A group of backcountry skiers realized their dream of taking on the remote mountains of Alaska’s Kenai Fjords National Park.
After four days of inclement weather, sailing through swells as high as 8 feet, navigating a dinghy around motor-stalling sea ice, and skiing through whiteout snow squalls and three avalanches, we awoke to bluebird skies. The glassy Pacific Ocean reflected jagged mountains glowing in the early morning’s light. Our floating campsite, a 35-foot Beneteau sailboat, gently bobbed in Northwestern Fjord, which is carved into the southern shore of Alaska’s Kenai Fjords National Park. That brilliant morning, our dream of skiing in stellar conditions from mountain peaks down to the sea was looking like it would become a reality.
Our small group rallied to get the backcountry ski gear — avalanche transceivers, shovels, extra clothing, first-aid kit, food and water — loaded into the dinghy quickly, knowing all too well that the weather could change for the worse any minute. Once on shore, we adhered our climbing skins to the bottom of our skis, shouldered our backpacks and zigzagged our way up a glacier through boot-deep powder that became lighter and softer the higher we climbed. The sun steadily shone through an azure sky. On south-facing aspects, avalanches slid toward the valley floors with unsettling frequency, but on the northern slopes, where we were, an intense stillness held.
The natural beauty and quiet of backcountry skiing make it an exhilarating, nearly sacred experience for devotees. Alaska is a holy land where thousands of thrill-seekers undertake annual expeditions to ranges such as the Chugach or Talkeetna mountains. Our foursome of Idaho and Montana skiers were bent on an adventure that would take us even farther off the grid. We found a willing boat captain — who is a ski enthusiast to boot — and after months of careful planning, we set sail in early April from the small Alaska town of Seward to spend 10 days exploring and skiing in Kenai Fjords. The 670,000-acre park boasts dozens of glaciers and scores of peaks, most of which are unnamed; the highest reaches 6,450 feet. Just a fraction of the park’s visitors — 412,000 in 2021, most of whom traveled there in the summer — hire bush planes or venture off the park’s only road or disembark from their sightseeing boats to ski and hike. So for those like us seeking a remote backcountry adventure, the park is an unparalleled playground.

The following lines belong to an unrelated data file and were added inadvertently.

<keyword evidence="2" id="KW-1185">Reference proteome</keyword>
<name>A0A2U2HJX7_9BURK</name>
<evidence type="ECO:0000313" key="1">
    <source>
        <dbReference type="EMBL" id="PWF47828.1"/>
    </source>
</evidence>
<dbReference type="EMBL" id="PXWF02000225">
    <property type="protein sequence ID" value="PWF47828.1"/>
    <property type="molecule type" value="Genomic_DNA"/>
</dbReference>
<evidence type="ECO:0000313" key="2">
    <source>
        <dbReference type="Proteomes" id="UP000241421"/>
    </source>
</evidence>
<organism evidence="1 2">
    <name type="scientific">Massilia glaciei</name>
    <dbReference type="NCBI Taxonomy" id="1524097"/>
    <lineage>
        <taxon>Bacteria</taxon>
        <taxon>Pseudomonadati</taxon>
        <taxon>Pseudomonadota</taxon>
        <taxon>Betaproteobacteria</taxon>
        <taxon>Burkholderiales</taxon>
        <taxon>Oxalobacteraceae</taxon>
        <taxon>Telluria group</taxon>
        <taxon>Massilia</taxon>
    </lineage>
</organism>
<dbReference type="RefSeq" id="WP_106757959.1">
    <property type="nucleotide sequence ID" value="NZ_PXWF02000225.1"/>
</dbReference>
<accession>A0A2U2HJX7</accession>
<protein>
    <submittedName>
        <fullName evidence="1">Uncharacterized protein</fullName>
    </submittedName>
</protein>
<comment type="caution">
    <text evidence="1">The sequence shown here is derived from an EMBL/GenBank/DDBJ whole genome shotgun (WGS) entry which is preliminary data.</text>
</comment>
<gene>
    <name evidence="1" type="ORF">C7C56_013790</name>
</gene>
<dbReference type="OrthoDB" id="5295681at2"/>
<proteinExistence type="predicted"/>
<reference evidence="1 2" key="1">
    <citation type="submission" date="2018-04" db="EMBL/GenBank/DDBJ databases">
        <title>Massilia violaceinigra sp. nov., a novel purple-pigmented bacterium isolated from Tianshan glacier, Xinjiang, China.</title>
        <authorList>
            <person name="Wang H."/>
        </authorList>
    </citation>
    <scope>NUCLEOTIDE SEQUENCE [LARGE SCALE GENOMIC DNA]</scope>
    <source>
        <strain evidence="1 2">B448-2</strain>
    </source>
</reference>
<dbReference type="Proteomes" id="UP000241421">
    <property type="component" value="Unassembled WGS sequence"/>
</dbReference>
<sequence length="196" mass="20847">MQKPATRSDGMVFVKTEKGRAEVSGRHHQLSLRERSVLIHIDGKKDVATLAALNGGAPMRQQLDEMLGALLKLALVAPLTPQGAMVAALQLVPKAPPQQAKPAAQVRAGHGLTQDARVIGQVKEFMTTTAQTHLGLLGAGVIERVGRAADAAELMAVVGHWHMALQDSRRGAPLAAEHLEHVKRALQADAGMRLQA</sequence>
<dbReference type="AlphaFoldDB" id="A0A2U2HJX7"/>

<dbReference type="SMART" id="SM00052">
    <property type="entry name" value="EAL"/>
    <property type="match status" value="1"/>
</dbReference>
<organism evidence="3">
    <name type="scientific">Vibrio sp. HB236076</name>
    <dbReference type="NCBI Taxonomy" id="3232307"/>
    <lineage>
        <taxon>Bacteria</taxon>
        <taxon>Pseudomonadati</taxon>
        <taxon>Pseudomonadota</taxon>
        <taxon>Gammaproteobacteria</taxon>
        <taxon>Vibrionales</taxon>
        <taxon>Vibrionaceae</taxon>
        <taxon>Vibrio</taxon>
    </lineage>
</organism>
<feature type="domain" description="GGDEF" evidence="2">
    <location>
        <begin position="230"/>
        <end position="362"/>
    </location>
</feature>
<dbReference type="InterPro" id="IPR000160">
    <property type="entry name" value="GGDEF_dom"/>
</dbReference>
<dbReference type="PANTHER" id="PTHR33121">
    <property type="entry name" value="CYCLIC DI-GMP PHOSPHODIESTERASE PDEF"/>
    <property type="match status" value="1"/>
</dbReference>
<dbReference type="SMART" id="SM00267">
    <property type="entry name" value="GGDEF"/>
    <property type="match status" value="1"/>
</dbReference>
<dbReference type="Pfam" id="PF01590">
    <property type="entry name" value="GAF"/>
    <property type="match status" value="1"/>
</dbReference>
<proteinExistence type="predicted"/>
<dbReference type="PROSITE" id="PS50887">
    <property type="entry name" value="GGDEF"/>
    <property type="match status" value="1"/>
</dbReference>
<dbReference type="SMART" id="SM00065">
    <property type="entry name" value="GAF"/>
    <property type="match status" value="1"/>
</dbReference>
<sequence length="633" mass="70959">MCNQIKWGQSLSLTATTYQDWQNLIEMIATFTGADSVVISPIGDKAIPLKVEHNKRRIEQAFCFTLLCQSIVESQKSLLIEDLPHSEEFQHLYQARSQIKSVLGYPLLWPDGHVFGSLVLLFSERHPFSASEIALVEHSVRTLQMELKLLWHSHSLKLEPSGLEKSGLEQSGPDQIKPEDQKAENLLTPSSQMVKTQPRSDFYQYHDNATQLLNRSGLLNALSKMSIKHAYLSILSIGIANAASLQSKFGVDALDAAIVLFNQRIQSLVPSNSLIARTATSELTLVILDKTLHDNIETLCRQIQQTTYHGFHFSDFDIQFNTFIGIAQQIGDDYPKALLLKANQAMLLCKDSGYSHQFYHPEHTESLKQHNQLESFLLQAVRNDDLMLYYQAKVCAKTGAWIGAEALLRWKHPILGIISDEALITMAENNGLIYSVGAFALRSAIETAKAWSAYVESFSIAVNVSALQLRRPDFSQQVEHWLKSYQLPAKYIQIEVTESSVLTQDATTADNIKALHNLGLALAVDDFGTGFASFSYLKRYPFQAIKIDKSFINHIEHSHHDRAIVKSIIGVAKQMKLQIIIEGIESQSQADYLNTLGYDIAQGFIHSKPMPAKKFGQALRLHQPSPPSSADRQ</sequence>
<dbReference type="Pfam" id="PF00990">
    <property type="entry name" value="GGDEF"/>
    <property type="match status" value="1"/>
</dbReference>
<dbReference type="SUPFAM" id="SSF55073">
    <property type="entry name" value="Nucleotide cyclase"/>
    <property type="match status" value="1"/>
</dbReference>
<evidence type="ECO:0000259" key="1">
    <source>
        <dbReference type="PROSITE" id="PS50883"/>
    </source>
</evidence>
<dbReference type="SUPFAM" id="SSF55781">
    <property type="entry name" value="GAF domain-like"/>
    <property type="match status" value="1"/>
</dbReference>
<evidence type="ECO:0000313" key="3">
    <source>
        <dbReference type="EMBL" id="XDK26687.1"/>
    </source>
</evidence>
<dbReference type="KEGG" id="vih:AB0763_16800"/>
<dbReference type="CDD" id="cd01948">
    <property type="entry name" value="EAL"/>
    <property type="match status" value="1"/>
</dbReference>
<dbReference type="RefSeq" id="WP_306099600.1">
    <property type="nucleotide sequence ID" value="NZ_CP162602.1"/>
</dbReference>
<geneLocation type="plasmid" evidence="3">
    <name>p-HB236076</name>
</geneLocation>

Erin Griffith pulls a cart along the docks of Seward Boat Harbor. The friends’ gear will be stowed in their chartered sailboat, Madrona. Because most of Kenai Fjords National Park is roadless, those visitors not restricting themselves to Exit Glacier (the only spot accessed by car) must arrive by boat or plane.
The Madrona on a still and sunny day. Using Wolfrom’s drone to snap aerial pictures while at sea was “difficult at best,” he said. On the machine’s inaugural outing, Wolfrom accidentally flew the drone into one of the mast’s guy lines as the boat was pulling out of Seward. In the captain’s attempt to save the spiraling drone, he cut his palm, prompting an emergency room visit and five stitches.
On a rare blue-sky day, the group sails in waters off Kenai Fjords National Park. Wolfrom took this photo from the dinghy rather than using his drone, in part because of the machine’s disastrous first outing.
The group hauls the dinghy through the tidal zone, stashing it high enough to prevent it from being swept back to sea while they ski. Navigating between the sailboat, the dinghy and the shore was a continual challenge. “Getting wet was not an option,” Wolfrom said, as hypothermia this far from the nearest town could be life-threatening.